Hornets threaten our bees.

The Asian Hornet which is establishing a foothold in the UK and killing bees. People are being asked to look out for it and St Albans and District beekeepers association want you to help. We spoke to Julian Griffiths from the association about what we can all do.

Related website : https://stalbansbees.org/home/

This is a computer generated transcript of this audio item

Nick Hazell (00:02.055)
Now with us this morning is Julian Griffiths. Julian is a member of the St Albans and District Beekeepers Association. Julian’s here to talk to us a bit about a foreign invader but first of all before we get on to that Julian what got you into beekeeping in the first place?

Julian Griffiths (00:19.742)
To be honest, it was my wife’s fault. That was a very dangerous place to start, but she told me I needed a hobby that wasn’t work. And it was the noise that got me started. I went along to an open day and the sound when you open a beehive, and it’s full of happy buzzing bees, and it was very much that sound that got me hooked.

Nick Hazell (00:32.011)

Nick Hazell (00:46.135)
Okay, now what’s beatkeeping like? Is it pretty much full on all year round? Are you constantly having to do things with the hives?

Julian Griffiths (00:55.766)
This time of the year the beekeeping season is really starting and perhaps this year starting early because it’s quite warm and we’ve had quite a warm winter. So it does get quite intense up until, if we’re really lucky, a spring crop of honey, May-Junish. And then another one in the autumn.

and early autumn for the bees to be honest, they’re looking at going to bed for the winter, so to speak, about August, September. So then the season ends and all we really need to do is make sure everybody’s beehive is the right way up and they’ve got enough food and that sort of thing for the winter.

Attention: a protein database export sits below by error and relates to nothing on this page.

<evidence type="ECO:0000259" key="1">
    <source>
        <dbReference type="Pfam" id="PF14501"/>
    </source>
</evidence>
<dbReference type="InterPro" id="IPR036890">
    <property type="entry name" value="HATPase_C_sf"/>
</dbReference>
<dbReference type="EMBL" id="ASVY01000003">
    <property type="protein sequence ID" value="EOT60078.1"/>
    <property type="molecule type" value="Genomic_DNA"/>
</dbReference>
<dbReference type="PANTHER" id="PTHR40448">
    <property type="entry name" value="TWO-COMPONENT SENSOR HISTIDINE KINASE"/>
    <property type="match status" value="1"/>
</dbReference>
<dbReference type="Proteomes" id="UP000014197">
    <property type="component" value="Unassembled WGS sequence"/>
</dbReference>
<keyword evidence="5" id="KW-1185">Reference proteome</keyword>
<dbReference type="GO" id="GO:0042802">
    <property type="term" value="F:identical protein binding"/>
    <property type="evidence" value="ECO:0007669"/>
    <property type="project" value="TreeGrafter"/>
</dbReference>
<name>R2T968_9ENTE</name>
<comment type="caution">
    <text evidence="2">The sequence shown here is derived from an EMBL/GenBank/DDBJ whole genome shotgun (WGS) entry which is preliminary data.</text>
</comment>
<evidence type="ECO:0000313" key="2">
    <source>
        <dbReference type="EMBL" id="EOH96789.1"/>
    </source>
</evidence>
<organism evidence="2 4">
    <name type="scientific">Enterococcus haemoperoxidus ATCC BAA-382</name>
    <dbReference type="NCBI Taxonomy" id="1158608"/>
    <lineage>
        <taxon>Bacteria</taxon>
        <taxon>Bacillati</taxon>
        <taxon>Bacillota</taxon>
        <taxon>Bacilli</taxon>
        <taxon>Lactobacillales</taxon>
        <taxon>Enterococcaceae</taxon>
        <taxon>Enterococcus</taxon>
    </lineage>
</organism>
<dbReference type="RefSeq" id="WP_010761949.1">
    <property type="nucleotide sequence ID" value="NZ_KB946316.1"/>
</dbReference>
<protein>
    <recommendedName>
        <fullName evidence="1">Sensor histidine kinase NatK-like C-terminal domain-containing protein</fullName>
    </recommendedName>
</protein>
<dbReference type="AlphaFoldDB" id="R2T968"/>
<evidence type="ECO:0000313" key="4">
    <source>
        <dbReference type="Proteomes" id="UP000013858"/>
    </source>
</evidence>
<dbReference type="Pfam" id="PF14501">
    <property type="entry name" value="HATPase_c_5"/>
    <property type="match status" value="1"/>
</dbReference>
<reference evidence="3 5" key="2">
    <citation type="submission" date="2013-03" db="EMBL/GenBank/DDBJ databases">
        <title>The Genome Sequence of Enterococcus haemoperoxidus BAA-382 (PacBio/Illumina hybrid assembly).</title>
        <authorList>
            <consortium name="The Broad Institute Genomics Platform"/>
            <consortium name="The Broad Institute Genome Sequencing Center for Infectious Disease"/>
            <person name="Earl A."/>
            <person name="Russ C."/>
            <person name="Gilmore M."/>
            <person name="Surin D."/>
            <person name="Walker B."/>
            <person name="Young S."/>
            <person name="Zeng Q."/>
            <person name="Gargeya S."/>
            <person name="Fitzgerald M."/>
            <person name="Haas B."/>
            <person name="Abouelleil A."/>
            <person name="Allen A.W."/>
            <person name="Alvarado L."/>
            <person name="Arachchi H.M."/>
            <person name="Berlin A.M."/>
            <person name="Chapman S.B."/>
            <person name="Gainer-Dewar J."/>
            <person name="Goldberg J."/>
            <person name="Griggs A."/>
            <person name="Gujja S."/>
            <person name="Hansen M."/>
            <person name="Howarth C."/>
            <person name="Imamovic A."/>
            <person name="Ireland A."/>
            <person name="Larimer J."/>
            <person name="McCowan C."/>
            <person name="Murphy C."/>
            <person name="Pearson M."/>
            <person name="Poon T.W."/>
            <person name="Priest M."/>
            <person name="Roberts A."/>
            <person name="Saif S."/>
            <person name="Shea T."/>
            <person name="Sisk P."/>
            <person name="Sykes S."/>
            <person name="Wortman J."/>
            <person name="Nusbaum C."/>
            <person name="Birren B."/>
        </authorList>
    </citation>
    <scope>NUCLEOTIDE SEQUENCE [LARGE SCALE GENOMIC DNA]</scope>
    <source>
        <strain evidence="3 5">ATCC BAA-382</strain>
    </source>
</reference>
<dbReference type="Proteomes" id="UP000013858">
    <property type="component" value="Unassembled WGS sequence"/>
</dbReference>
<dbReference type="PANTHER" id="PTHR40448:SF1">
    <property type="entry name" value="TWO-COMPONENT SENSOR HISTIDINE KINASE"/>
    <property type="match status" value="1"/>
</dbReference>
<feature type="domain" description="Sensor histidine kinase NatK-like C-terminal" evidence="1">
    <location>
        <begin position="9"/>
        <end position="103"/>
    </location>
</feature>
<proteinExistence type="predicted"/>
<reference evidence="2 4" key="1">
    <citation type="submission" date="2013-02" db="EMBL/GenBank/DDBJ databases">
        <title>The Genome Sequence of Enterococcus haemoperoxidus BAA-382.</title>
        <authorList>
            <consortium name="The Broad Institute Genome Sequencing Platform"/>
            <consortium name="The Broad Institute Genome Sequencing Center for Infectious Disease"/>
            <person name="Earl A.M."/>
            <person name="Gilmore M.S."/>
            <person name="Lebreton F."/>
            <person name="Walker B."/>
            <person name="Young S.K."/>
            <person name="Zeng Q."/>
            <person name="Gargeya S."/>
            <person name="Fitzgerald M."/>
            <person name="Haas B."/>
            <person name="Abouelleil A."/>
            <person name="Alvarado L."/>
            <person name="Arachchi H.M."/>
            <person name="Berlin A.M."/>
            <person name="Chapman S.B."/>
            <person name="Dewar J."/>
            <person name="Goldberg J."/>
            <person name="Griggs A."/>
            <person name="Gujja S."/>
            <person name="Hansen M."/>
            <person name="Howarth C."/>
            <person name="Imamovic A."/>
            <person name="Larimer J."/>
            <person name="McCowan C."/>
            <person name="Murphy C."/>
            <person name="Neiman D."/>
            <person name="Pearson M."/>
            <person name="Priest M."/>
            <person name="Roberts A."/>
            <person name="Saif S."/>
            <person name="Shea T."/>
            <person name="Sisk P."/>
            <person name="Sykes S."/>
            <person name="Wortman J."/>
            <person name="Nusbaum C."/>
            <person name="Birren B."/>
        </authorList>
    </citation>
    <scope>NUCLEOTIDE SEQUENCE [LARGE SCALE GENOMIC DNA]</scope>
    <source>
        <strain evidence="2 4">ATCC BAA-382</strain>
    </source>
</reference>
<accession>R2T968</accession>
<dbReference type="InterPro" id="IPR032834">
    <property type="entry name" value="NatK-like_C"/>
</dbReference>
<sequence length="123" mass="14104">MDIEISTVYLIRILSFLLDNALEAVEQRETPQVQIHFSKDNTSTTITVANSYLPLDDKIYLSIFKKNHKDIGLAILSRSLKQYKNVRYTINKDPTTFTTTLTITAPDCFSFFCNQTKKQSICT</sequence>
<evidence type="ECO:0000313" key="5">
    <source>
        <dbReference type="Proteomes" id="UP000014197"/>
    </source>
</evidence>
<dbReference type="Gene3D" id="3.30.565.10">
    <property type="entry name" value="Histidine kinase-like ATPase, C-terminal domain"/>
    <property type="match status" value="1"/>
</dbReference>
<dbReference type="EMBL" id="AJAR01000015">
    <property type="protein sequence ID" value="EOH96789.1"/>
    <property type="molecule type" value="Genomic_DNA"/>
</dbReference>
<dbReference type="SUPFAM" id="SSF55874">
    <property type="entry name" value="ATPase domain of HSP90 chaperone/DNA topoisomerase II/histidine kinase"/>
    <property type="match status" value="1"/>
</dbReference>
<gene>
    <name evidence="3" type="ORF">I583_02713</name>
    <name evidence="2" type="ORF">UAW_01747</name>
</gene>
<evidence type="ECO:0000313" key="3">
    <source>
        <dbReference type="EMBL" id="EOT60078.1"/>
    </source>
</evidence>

Nick Hazell (01:36.811)
Okay, all right. Now we’re talking about some threats to bees. I think most people now understand the importance of bees in our ecosystem. In fact, they’re vital to human beings, aren’t they? But there’s a bit of a threat on the horizon that you’re trying to raise awareness of. Tell us about that.

Julian Griffiths (01:53.73)
Well this is the Asian Hornet that’s arrived on our shores. That actually appeared first in Europe in southwest France all the way back in 2004.

Julian Griffiths (02:07.046)
And our difficulty with this is that initial nest has spread north through Europe and France had about half a million nests last year. And the reason why it’s so important is hornets are carnivorous. They eat other insects and they particularly like honeybees. If they find a hive, each hornet will eat 50 or 60 bees a day.

Nick Hazell (02:30.559)

Julian Griffiths (02:32.966)
Well, while that doesn’t really sound that much, a full-size Asian hornet nest in the summer will be around 6,000 hornets. So depending on your maths, they can pretty easily wipe out a hive in one day and obviously have a huge impact on all our insects and other pollinators as well.

Nick Hazell (02:51.579)
Right, so these really are unwelcome creatures and they’ve made it to the UK now have they?

Julian Griffiths (02:57.75)
They have. Since our first detection, which was all the way back in 2016, the UK’s had 101 sightings of the Asian Hornet and we’ve destroyed 85 nests. The problem that we’ve got is that 101 sightings since 2016, 78 of those sightings were last year.

Nick Hazell (03:21.043)
Oh, right, okay, so this is deadly serious. So what do you want people to do? How can people help to find these hornets and help bees?

Julian Griffiths (03:33.494)
Well, largely we’re asking the public to keep a lookout and to report any sightings. And there are two ways of doing that. I guess the first one is that if you see something that you think looks like an Asian Hornet, there is an Asian Hornet Watch app available from your favourite app store. It’s got pictures that will help you identify the thing you’re looking at to make sure it is an Asian Hornet. And it has the facility to record and send a report from the app.

video certainly helps to make sure it is the Asian Hornet but even if you are trying to take a picture or a video please do be careful these Hornets do sting.

Nick Hazell (04:11.667)
Yeah. Okay. So you, so give us the name of that app again.

Julian Griffiths (04:17.986)
It is the Asian Hornet watch app.

Nick Hazell (04:21.435)
And if you do report them, you send a photo and it does turn out to be a hornet, presumably then that kicks off a series of actions, does it, to get rid of the nest.

Julian Griffiths (04:31.566)
It does indeed. The National Bee Unit will send out a team to track the hornets back to the nests and to try to prevent the spread of those.

You might also like